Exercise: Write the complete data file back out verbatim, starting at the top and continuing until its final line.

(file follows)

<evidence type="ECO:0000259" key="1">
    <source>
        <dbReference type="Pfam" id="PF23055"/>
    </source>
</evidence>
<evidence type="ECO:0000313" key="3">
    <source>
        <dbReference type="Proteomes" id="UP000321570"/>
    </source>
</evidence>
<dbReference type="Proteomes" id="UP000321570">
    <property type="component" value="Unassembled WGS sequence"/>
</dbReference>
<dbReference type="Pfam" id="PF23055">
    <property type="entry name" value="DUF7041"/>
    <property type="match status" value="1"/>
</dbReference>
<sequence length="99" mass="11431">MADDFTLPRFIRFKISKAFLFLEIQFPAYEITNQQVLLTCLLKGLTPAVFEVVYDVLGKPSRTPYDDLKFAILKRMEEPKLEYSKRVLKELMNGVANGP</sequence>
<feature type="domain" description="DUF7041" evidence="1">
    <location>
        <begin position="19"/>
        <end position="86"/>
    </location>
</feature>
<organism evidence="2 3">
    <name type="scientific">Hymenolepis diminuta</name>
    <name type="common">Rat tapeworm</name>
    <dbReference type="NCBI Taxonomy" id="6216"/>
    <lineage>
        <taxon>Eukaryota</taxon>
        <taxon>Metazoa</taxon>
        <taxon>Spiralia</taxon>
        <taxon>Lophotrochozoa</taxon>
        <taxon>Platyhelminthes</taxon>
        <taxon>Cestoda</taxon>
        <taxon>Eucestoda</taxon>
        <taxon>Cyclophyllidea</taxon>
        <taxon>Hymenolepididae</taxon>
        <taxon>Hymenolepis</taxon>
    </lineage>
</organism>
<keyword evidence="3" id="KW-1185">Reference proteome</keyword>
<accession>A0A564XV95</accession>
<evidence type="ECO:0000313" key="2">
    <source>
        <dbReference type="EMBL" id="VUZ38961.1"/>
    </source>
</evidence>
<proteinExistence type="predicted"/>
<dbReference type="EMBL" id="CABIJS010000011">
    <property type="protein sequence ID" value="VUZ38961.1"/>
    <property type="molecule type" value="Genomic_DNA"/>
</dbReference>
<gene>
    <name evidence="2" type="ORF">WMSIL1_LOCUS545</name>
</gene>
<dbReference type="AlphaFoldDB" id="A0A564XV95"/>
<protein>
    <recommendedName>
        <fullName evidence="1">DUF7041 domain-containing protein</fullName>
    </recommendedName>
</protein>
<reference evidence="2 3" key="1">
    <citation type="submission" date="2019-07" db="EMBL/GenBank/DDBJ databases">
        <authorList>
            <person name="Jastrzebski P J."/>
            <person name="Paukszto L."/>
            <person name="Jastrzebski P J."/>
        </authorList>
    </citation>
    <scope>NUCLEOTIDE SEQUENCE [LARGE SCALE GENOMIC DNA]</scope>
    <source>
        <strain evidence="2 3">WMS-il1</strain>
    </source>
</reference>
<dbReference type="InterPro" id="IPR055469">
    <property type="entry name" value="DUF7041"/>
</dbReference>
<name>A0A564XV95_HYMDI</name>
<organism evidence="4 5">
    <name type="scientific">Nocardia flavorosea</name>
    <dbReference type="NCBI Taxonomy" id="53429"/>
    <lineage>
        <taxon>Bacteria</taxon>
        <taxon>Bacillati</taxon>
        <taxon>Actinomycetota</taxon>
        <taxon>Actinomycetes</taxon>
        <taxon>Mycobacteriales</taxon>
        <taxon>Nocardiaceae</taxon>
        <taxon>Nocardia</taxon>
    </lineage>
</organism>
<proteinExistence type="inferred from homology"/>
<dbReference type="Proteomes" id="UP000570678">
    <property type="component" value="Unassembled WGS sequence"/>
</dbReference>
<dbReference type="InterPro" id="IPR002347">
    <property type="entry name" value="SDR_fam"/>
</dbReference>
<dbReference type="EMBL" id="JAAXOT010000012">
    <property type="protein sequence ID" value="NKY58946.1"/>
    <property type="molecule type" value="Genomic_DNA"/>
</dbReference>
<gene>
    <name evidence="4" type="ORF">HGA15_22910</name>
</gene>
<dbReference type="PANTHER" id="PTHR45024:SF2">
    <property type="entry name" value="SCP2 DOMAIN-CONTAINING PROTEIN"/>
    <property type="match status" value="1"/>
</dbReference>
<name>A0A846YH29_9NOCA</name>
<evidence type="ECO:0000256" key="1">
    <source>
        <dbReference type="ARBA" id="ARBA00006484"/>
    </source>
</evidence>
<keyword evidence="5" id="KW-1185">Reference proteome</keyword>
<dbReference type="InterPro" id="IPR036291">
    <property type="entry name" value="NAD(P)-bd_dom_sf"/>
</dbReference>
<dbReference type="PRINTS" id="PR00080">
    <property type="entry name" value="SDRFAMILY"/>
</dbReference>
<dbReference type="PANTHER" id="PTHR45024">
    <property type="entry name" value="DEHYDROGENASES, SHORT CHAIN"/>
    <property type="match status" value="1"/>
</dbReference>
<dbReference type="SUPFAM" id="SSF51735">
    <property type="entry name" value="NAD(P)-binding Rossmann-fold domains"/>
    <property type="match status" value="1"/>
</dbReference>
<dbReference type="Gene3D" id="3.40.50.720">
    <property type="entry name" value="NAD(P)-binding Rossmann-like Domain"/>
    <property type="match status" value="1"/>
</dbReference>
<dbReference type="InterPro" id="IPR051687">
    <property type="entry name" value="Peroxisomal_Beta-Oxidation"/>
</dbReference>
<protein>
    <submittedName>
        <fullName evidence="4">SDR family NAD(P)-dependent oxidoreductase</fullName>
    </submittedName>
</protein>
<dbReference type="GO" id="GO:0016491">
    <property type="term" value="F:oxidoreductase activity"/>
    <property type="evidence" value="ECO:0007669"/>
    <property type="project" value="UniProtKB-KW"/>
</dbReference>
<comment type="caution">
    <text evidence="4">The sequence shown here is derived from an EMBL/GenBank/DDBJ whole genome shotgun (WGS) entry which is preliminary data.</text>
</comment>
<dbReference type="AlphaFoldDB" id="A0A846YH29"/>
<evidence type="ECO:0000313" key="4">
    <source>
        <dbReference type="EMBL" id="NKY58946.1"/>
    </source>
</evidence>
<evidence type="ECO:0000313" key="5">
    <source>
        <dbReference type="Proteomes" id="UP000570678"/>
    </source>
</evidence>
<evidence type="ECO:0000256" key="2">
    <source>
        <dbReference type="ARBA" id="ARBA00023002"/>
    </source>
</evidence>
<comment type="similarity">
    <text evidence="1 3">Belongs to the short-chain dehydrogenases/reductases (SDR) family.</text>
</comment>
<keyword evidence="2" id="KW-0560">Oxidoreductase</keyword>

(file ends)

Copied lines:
<evidence type="ECO:0000259" key="1">
    <source>
        <dbReference type="Pfam" id="PF23055"/>
    </source>
</evidence>
<evidence type="ECO:0000313" key="3">
    <source>
        <dbReference type="Proteomes" id="UP000321570"/>
    </source>
</evidence>
<dbReference type="Proteomes" id="UP000321570">
    <property type="component" value="Unassembled WGS sequence"/>
</dbReference>
<dbReference type="Pfam" id="PF23055">
    <property type="entry name" value="DUF7041"/>
    <property type="match status" value="1"/>
</dbReference>
<sequence length="99" mass="11431">MADDFTLPRFIRFKISKAFLFLEIQFPAYEITNQQVLLTCLLKGLTPAVFEVVYDVLGKPSRTPYDDLKFAILKRMEEPKLEYSKRVLKELMNGVANGP</sequence>
<feature type="domain" description="DUF7041" evidence="1">
    <location>
        <begin position="19"/>
        <end position="86"/>
    </location>
</feature>
<organism evidence="2 3">
    <name type="scientific">Hymenolepis diminuta</name>
    <name type="common">Rat tapeworm</name>
    <dbReference type="NCBI Taxonomy" id="6216"/>
    <lineage>
        <taxon>Eukaryota</taxon>
        <taxon>Metazoa</taxon>
        <taxon>Spiralia</taxon>
        <taxon>Lophotrochozoa</taxon>
        <taxon>Platyhelminthes</taxon>
        <taxon>Cestoda</taxon>
        <taxon>Eucestoda</taxon>
        <taxon>Cyclophyllidea</taxon>
        <taxon>Hymenolepididae</taxon>
        <taxon>Hymenolepis</taxon>
    </lineage>
</organism>
<keyword evidence="3" id="KW-1185">Reference proteome</keyword>
<accession>A0A564XV95</accession>
<evidence type="ECO:0000313" key="2">
    <source>
        <dbReference type="EMBL" id="VUZ38961.1"/>
    </source>
</evidence>
<proteinExistence type="predicted"/>
<dbReference type="EMBL" id="CABIJS010000011">
    <property type="protein sequence ID" value="VUZ38961.1"/>
    <property type="molecule type" value="Genomic_DNA"/>
</dbReference>
<gene>
    <name evidence="2" type="ORF">WMSIL1_LOCUS545</name>
</gene>
<dbReference type="AlphaFoldDB" id="A0A564XV95"/>
<protein>
    <recommendedName>
        <fullName evidence="1">DUF7041 domain-containing protein</fullName>
    </recommendedName>
</protein>
<reference evidence="2 3" key="1">
    <citation type="submission" date="2019-07" db="EMBL/GenBank/DDBJ databases">
        <authorList>
            <person name="Jastrzebski P J."/>
            <person name="Paukszto L."/>
            <person name="Jastrzebski P J."/>
        </authorList>
    </citation>
    <scope>NUCLEOTIDE SEQUENCE [LARGE SCALE GENOMIC DNA]</scope>
    <source>
        <strain evidence="2 3">WMS-il1</strain>
    </source>
</reference>
<dbReference type="InterPro" id="IPR055469">
    <property type="entry name" value="DUF7041"/>
</dbReference>
<name>A0A564XV95_HYMDI</name>
<organism evidence="4 5">
    <name type="scientific">Nocardia flavorosea</name>
    <dbReference type="NCBI Taxonomy" id="53429"/>
    <lineage>
        <taxon>Bacteria</taxon>
        <taxon>Bacillati</taxon>
        <taxon>Actinomycetota</taxon>
        <taxon>Actinomycetes</taxon>
        <taxon>Mycobacteriales</taxon>
        <taxon>Nocardiaceae</taxon>
        <taxon>Nocardia</taxon>
    </lineage>
</organism>
<proteinExistence type="inferred from homology"/>
<dbReference type="Proteomes" id="UP000570678">
    <property type="component" value="Unassembled WGS sequence"/>
</dbReference>
<dbReference type="InterPro" id="IPR002347">
    <property type="entry name" value="SDR_fam"/>
</dbReference>
<dbReference type="EMBL" id="JAAXOT010000012">
    <property type="protein sequence ID" value="NKY58946.1"/>
    <property type="molecule type" value="Genomic_DNA"/>
</dbReference>
<gene>
    <name evidence="4" type="ORF">HGA15_22910</name>
</gene>
<dbReference type="PANTHER" id="PTHR45024:SF2">
    <property type="entry name" value="SCP2 DOMAIN-CONTAINING PROTEIN"/>
    <property type="match status" value="1"/>
</dbReference>
<name>A0A846YH29_9NOCA</name>
<evidence type="ECO:0000256" key="1">
    <source>
        <dbReference type="ARBA" id="ARBA00006484"/>
    </source>
</evidence>
<keyword evidence="5" id="KW-1185">Reference proteome</keyword>
<dbReference type="InterPro" id="IPR036291">
    <property type="entry name" value="NAD(P)-bd_dom_sf"/>
</dbReference>
<dbReference type="PRINTS" id="PR00080">
    <property type="entry name" value="SDRFAMILY"/>
</dbReference>
<dbReference type="PANTHER" id="PTHR45024">
    <property type="entry name" value="DEHYDROGENASES, SHORT CHAIN"/>
    <property type="match status" value="1"/>
</dbReference>
<dbReference type="SUPFAM" id="SSF51735">
    <property type="entry name" value="NAD(P)-binding Rossmann-fold domains"/>
    <property type="match status" value="1"/>
</dbReference>
<dbReference type="Gene3D" id="3.40.50.720">
    <property type="entry name" value="NAD(P)-binding Rossmann-like Domain"/>
    <property type="match status" value="1"/>
</dbReference>
<dbReference type="InterPro" id="IPR051687">
    <property type="entry name" value="Peroxisomal_Beta-Oxidation"/>
</dbReference>
<protein>
    <submittedName>
        <fullName evidence="4">SDR family NAD(P)-dependent oxidoreductase</fullName>
    </submittedName>
</protein>
<dbReference type="GO" id="GO:0016491">
    <property type="term" value="F:oxidoreductase activity"/>
    <property type="evidence" value="ECO:0007669"/>
    <property type="project" value="UniProtKB-KW"/>
</dbReference>
<comment type="caution">
    <text evidence="4">The sequence shown here is derived from an EMBL/GenBank/DDBJ whole genome shotgun (WGS) entry which is preliminary data.</text>
</comment>
<dbReference type="AlphaFoldDB" id="A0A846YH29"/>
<evidence type="ECO:0000313" key="4">
    <source>
        <dbReference type="EMBL" id="NKY58946.1"/>
    </source>
</evidence>
<evidence type="ECO:0000313" key="5">
    <source>
        <dbReference type="Proteomes" id="UP000570678"/>
    </source>
</evidence>
<evidence type="ECO:0000256" key="2">
    <source>
        <dbReference type="ARBA" id="ARBA00023002"/>
    </source>
</evidence>
<comment type="similarity">
    <text evidence="1 3">Belongs to the short-chain dehydrogenases/reductases (SDR) family.</text>
</comment>
<keyword evidence="2" id="KW-0560">Oxidoreductase</keyword>